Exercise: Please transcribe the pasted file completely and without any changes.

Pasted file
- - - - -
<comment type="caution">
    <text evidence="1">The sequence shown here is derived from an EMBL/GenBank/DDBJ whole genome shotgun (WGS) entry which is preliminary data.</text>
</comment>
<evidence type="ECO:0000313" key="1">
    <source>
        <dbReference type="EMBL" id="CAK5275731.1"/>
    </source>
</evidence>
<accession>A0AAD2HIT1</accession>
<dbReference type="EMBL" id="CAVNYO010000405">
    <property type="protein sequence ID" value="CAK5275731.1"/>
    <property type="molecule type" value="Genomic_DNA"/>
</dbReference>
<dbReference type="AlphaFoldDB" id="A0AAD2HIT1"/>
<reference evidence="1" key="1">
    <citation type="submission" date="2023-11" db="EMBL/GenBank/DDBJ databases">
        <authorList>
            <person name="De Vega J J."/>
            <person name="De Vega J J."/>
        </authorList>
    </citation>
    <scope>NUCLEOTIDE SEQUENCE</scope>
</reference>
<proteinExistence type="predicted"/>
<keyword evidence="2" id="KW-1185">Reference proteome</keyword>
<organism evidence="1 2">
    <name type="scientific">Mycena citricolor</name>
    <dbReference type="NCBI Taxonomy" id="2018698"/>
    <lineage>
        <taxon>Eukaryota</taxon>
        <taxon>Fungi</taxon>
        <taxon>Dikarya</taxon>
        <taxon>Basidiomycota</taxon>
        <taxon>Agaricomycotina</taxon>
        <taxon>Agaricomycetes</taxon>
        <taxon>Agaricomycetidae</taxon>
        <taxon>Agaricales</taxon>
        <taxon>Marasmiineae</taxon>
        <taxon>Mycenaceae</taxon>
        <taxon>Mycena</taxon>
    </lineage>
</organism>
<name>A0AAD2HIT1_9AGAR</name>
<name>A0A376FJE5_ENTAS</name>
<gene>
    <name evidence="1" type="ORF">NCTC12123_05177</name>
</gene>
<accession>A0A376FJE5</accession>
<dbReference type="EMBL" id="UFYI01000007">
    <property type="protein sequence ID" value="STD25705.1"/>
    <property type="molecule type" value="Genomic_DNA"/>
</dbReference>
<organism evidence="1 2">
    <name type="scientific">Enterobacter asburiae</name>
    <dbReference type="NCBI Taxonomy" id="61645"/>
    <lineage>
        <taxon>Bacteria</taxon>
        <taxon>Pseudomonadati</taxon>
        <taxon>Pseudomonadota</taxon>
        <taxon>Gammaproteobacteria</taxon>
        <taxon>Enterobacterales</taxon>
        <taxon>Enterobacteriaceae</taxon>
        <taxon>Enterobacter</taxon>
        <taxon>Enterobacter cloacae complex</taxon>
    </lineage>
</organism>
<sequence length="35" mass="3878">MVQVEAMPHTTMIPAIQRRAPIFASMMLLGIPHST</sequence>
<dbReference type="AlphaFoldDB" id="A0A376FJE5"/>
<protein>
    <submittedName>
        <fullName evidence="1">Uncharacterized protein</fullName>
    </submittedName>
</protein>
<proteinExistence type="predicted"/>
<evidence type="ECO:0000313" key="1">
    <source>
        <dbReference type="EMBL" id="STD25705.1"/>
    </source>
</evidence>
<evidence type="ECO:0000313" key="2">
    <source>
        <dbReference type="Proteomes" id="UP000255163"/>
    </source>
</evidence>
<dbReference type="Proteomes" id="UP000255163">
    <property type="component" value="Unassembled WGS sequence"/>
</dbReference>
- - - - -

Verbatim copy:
<comment type="caution">
    <text evidence="1">The sequence shown here is derived from an EMBL/GenBank/DDBJ whole genome shotgun (WGS) entry which is preliminary data.</text>
</comment>
<evidence type="ECO:0000313" key="1">
    <source>
        <dbReference type="EMBL" id="CAK5275731.1"/>
    </source>
</evidence>
<accession>A0AAD2HIT1</accession>
<dbReference type="EMBL" id="CAVNYO010000405">
    <property type="protein sequence ID" value="CAK5275731.1"/>
    <property type="molecule type" value="Genomic_DNA"/>
</dbReference>
<dbReference type="AlphaFoldDB" id="A0AAD2HIT1"/>
<reference evidence="1" key="1">
    <citation type="submission" date="2023-11" db="EMBL/GenBank/DDBJ databases">
        <authorList>
            <person name="De Vega J J."/>
            <person name="De Vega J J."/>
        </authorList>
    </citation>
    <scope>NUCLEOTIDE SEQUENCE</scope>
</reference>
<proteinExistence type="predicted"/>
<keyword evidence="2" id="KW-1185">Reference proteome</keyword>
<organism evidence="1 2">
    <name type="scientific">Mycena citricolor</name>
    <dbReference type="NCBI Taxonomy" id="2018698"/>
    <lineage>
        <taxon>Eukaryota</taxon>
        <taxon>Fungi</taxon>
        <taxon>Dikarya</taxon>
        <taxon>Basidiomycota</taxon>
        <taxon>Agaricomycotina</taxon>
        <taxon>Agaricomycetes</taxon>
        <taxon>Agaricomycetidae</taxon>
        <taxon>Agaricales</taxon>
        <taxon>Marasmiineae</taxon>
        <taxon>Mycenaceae</taxon>
        <taxon>Mycena</taxon>
    </lineage>
</organism>
<name>A0AAD2HIT1_9AGAR</name>
<name>A0A376FJE5_ENTAS</name>
<gene>
    <name evidence="1" type="ORF">NCTC12123_05177</name>
</gene>
<accession>A0A376FJE5</accession>
<dbReference type="EMBL" id="UFYI01000007">
    <property type="protein sequence ID" value="STD25705.1"/>
    <property type="molecule type" value="Genomic_DNA"/>
</dbReference>
<organism evidence="1 2">
    <name type="scientific">Enterobacter asburiae</name>
    <dbReference type="NCBI Taxonomy" id="61645"/>
    <lineage>
        <taxon>Bacteria</taxon>
        <taxon>Pseudomonadati</taxon>
        <taxon>Pseudomonadota</taxon>
        <taxon>Gammaproteobacteria</taxon>
        <taxon>Enterobacterales</taxon>
        <taxon>Enterobacteriaceae</taxon>
        <taxon>Enterobacter</taxon>
        <taxon>Enterobacter cloacae complex</taxon>
    </lineage>
</organism>
<sequence length="35" mass="3878">MVQVEAMPHTTMIPAIQRRAPIFASMMLLGIPHST</sequence>
<dbReference type="AlphaFoldDB" id="A0A376FJE5"/>
<protein>
    <submittedName>
        <fullName evidence="1">Uncharacterized protein</fullName>
    </submittedName>
</protein>
<proteinExistence type="predicted"/>
<evidence type="ECO:0000313" key="1">
    <source>
        <dbReference type="EMBL" id="STD25705.1"/>
    </source>
</evidence>
<evidence type="ECO:0000313" key="2">
    <source>
        <dbReference type="Proteomes" id="UP000255163"/>
    </source>
</evidence>
<dbReference type="Proteomes" id="UP000255163">
    <property type="component" value="Unassembled WGS sequence"/>
</dbReference>